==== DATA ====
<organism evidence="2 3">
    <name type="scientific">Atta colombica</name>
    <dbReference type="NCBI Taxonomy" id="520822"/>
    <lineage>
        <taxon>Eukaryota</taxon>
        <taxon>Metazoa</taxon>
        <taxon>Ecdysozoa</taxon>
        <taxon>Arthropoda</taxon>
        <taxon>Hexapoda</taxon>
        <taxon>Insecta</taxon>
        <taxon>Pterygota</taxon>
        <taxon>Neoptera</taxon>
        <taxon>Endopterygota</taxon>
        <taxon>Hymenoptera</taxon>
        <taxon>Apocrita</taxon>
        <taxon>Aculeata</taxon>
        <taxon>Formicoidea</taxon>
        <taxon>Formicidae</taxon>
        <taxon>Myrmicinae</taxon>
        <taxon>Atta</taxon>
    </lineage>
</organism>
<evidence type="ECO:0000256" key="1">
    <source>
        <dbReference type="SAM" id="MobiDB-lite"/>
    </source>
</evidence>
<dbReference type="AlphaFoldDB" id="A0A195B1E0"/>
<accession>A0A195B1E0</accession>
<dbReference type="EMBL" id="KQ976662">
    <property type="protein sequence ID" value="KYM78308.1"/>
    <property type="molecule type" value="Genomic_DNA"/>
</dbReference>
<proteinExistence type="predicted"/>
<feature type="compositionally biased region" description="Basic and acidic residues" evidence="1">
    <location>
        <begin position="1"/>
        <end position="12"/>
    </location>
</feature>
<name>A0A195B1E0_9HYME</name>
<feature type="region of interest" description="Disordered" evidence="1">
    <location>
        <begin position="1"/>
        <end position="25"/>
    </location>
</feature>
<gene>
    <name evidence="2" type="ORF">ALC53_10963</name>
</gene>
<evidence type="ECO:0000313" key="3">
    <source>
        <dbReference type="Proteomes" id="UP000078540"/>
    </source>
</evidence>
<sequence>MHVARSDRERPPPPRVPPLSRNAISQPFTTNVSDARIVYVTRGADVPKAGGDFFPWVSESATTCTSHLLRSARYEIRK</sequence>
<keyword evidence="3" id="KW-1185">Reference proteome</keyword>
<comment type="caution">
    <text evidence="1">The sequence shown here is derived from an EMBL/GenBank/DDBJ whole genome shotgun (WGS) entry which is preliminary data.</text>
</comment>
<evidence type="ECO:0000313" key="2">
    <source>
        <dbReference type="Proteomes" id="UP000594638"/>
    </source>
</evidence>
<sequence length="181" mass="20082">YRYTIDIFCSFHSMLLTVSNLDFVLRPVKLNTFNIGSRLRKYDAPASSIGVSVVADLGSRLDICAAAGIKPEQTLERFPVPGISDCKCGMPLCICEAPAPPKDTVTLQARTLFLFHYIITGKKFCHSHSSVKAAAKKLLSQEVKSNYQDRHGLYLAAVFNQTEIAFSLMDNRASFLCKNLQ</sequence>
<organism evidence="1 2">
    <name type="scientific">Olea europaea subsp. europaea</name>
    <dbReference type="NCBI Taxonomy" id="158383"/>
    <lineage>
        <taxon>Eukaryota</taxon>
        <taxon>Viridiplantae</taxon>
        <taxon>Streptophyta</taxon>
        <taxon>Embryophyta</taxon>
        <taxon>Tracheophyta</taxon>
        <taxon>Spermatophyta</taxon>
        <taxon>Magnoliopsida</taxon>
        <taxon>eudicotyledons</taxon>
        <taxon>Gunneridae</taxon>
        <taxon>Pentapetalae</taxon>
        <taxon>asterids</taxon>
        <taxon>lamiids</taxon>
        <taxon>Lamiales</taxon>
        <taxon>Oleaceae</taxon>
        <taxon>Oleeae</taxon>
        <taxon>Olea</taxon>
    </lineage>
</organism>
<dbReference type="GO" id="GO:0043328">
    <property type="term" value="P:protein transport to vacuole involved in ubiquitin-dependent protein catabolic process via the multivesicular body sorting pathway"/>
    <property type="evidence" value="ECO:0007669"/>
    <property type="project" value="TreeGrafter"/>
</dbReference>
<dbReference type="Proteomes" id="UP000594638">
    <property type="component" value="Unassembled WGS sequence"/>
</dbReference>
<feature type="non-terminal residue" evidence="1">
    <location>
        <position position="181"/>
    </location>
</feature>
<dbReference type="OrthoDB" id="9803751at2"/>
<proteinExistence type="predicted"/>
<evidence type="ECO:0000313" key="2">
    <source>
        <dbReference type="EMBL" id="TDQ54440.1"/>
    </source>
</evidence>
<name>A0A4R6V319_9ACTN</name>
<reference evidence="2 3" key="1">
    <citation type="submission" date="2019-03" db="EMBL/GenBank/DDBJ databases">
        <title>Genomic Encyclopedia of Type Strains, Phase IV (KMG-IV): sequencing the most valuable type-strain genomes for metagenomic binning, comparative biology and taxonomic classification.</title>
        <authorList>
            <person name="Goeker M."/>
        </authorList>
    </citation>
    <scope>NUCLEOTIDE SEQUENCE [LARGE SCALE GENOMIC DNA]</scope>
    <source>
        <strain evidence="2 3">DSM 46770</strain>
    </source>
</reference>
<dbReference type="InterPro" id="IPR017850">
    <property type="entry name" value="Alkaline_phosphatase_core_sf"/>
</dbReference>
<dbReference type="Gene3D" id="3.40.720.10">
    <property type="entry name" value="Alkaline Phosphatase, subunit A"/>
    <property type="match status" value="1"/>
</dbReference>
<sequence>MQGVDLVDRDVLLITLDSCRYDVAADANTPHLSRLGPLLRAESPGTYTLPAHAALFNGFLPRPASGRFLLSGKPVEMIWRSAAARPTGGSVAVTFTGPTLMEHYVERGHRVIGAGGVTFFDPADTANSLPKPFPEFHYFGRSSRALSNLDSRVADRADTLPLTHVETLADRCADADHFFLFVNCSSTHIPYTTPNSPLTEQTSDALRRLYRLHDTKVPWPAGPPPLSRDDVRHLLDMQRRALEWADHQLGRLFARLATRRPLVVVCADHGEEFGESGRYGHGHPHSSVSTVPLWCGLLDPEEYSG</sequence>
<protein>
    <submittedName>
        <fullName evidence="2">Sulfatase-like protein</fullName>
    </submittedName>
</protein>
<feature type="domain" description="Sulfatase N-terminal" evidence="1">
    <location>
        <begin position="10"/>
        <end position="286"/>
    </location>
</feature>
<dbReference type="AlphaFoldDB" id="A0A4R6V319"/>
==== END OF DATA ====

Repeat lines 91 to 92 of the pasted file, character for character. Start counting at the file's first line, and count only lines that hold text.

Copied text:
    <property type="evidence" value="ECO:0007669"/>
    <property type="project" value="TreeGrafter"/>